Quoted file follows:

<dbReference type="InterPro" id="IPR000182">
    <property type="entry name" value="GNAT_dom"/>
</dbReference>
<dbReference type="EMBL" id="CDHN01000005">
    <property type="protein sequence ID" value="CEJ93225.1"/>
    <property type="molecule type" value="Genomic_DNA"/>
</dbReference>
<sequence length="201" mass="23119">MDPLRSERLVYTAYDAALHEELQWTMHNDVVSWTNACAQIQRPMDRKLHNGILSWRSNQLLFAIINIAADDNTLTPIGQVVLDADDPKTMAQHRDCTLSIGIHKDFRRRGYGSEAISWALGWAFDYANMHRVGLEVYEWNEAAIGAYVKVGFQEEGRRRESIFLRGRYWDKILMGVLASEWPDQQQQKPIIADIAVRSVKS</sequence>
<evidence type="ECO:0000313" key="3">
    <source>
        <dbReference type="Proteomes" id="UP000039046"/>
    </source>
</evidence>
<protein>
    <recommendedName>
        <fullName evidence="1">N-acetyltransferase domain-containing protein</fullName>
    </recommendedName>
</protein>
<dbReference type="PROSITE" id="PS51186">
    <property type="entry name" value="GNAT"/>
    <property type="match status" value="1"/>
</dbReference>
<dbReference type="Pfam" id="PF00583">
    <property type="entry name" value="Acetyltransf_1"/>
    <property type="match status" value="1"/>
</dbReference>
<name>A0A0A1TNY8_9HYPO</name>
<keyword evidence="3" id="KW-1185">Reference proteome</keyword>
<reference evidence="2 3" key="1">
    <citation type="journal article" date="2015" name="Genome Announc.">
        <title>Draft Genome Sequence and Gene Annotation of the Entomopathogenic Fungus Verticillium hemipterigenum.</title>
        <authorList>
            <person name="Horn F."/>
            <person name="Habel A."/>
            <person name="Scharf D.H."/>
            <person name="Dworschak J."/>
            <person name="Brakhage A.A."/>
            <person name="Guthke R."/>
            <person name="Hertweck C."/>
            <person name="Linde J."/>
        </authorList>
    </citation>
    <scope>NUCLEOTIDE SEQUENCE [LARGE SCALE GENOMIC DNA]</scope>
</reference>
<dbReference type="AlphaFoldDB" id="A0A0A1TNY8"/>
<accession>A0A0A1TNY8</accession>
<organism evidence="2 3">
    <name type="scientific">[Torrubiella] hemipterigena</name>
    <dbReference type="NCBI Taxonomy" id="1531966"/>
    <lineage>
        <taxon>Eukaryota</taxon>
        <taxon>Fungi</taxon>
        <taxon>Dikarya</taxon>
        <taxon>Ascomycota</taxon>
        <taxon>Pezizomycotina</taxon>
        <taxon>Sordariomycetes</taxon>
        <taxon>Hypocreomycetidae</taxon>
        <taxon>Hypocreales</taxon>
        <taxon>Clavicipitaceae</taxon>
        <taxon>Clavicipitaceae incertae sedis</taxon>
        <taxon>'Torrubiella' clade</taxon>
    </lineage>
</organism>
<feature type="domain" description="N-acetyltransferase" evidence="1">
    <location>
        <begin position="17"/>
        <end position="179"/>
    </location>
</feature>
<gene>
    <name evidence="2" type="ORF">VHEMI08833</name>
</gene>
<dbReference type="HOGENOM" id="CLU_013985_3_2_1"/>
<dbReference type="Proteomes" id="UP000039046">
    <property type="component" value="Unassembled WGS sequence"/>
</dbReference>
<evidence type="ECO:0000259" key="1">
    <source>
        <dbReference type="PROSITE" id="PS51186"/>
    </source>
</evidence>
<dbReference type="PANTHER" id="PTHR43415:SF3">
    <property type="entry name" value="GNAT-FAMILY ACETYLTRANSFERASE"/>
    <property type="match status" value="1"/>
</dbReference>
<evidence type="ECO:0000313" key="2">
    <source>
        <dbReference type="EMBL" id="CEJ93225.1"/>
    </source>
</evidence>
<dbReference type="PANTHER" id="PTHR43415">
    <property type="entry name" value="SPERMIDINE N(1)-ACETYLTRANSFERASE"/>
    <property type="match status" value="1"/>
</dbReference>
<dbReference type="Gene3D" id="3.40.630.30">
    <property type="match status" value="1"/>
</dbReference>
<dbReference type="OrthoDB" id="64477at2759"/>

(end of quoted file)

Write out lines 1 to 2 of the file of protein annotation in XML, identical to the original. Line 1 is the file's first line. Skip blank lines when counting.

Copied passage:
<dbReference type="InterPro" id="IPR000182">
    <property type="entry name" value="GNAT_dom"/>